Fiji Islands’ military regime was suspended from the councils of the Commonwealth on 8 December 2006, pending restoration of democracy and the rule of law in the country.
Commonwealth Ministerial Action Group unanimously condemns military takeover of Fiji’s democratically-elected government.
According to the constitution, Fiji is a parliamentary democracy with a president as head of state and a prime minister as head of government.
Fiji’s constitution has always reflected the multi-racial and multi-ethnic nature of its society. The legislature is bicameral, consisting of an elected House of Representatives and an appointed Senate. Some seats in the House of Representatives are reserved for ethnic Fijians and some for other ethnic groups. Members of the Senate were appointed by the Great Council of Chiefs, the prime minister, the leader of the opposition and the Council of Rotuma.
Following the 1987 coups, Fiji became a republic, with a president appointed for a five year term by the Great Council of Chiefs. The president appoints as prime minister the member of the House of Representatives who commands the support of the majority, usually the leader of the largest party or coalition. The prime minister then forms a government which has executive authority. Constitutional amendments require a 75 per cent majority in both houses.
The 1997 constitution brought out a number of formal changes to the Fijian political system. The number of seats in the House of Representatives was increased to 71, 25 of which were opened to all ethnic groups (elected by universal suffrage) while the remainder were to be elected by separate communal electoral rolls. The premiership, but not the presidency, was opened to all Fijians. Voting became mandatory, and the first-past-the-post system was replaced by an alternative preference system. Parties taking more than ten per cent of the votes in a general election have the right to a number of cabinet posts in proportion to the numbers of votes received.
Justice is delivered by the Supreme Court, the Court of Appeal, the High Court and magistrates’ courts. The entire judiciary was dismissed by the president in April 2009 after the Court of Appeal ruled that the government that came into power in the 2006 coup was illegal.
Fiji is an archipelago which consists of 333 islands. Archaeological evidence suggests that Fiji has been inhabited, initially by Melanesian peoples, for more than 3,500 years. The first known contact with Europeans occurred in 1643, when the islands of Vanua Levu and Taveuni were explored by the Dutch seafarer Abel Tasman.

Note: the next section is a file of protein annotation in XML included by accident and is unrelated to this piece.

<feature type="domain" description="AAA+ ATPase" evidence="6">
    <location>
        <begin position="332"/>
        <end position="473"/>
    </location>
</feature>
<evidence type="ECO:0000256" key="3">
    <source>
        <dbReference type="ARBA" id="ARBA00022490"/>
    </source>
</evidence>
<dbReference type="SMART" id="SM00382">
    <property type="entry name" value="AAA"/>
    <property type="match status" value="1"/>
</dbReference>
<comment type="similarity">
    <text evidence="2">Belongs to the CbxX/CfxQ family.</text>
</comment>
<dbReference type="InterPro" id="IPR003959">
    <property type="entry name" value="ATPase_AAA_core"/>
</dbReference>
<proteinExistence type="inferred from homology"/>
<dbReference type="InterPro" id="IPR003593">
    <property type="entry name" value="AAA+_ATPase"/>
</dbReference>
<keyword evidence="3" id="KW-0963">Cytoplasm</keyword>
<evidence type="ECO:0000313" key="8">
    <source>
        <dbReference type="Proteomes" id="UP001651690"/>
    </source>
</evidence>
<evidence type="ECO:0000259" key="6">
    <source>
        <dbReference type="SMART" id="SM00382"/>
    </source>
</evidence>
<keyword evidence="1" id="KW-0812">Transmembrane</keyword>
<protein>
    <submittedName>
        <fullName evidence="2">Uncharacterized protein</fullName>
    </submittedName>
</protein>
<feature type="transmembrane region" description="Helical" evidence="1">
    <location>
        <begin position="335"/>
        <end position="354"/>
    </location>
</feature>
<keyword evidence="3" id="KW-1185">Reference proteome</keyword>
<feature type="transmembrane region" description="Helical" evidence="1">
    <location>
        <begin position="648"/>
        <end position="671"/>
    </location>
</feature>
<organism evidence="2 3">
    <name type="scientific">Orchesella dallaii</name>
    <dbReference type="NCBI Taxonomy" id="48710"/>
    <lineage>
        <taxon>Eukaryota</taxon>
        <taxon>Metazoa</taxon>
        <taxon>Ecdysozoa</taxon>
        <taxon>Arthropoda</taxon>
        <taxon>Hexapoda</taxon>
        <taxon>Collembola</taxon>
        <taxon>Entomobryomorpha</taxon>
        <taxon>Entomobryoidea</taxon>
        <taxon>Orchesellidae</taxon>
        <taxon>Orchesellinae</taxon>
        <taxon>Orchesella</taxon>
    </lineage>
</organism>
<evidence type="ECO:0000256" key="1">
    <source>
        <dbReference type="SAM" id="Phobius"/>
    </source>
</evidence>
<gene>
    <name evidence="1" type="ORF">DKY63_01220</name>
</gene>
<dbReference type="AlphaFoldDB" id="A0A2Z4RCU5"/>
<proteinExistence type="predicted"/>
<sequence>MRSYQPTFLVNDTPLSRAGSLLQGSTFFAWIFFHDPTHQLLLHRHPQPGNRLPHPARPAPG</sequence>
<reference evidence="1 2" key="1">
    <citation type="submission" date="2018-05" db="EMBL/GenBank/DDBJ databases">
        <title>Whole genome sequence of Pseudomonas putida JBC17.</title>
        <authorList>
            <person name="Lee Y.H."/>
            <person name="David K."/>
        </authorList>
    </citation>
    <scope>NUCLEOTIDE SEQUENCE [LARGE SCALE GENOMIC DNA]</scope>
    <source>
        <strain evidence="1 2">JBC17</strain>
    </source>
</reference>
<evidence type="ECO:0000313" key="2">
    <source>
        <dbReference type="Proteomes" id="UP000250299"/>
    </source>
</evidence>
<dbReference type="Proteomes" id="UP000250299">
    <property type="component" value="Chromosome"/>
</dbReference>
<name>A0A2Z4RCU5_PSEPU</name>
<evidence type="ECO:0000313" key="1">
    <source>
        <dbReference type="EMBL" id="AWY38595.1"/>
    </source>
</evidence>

In 1874, Fiji became a Crown Colony of Britain. In 1881 Rotuma Island in northern Fiji was added to the territory.
In 1970, Fiji became independent. Until 1987, the government was formed by the Alliance Party which followed policies of moderate multiracialism. The main opposition party, the National Federation Party (NFP), was the largest Indo-Fijian party.
After the elections of April 1987, a coalition consisting of the NFP and the Fiji Labour Party (FLP) came to power. In May the government was overthrown in a coup led by Lieutenant-Colonel Sitiveni Rabuka, who called for the ethnic Fijian dominance of all future governments. Rabuka led a second coup in September 1987 and in October he declared Fiji a republic. In December he appointed a new civilian government with Sir Kamisese Mara of the Alliance Party as prime minister and Penaia Ganilau as president.
Having been suspended from the Commonwealth in 1987, primarily on the grounds of having adopted a form of government at odds with the expressed democratic will of the people, Fiji was readmitted in 1997.
In 1999 Mahendra Chaudhry, leader of the FLP, became the first Indo-Fijian prime minister. Despite his party’s overall majority in the House of Representatives, he formed a cabinet representing all four of the coalition partners.
In May 2000, armed ethnic Fijians overthrew the government, occupying the parliament building and taking about 40 hostages – including the prime minister. Following negotiations between the army and the rebels, the hostages were eventually released, and a new civilian president and ‘emergency’ government were appointed and backed by the military. In June Fiji was suspended from the Commonwealth pending the restoration of democracy.
A general election was held under a new constitution between August and September 2001. Soqosoqo Duavatani Lewenivanua (SDL) won the largest number of seats; SDL leader and head of the interim government Laisenia Qarase was sworn in as prime minister. Suspension from the Commonwealth was lifted in December 2001.
The May 2006 election was again won by the SDL. Qarase continued as prime minister and, in accordance with the constitution, appointed a cabinet in which nine posts were filled by the FLP. In December the army took control of the government and dismissed the prime minister and the president; the head of the army Commodore Voreqe Bainimarama assumed the presidency. The coup was immediately denounced by the international community, and Fiji was suspended from the Commonwealth for the third time. In January 2007 Bainimarama reinstated the president and became interim prime minister.
Fiji’s Court of Appeal ruled in April 2009 that the military coup of 2006 and the interim government which followed it were illegal. The ruling requested that the president appoint an interim prime minister and call a general election. The president, Josefa Iloilo, suspended the constitution and dismissed all the judges. He appointed himself as head of government and subsequently reinstated Bainimarama as prime minister.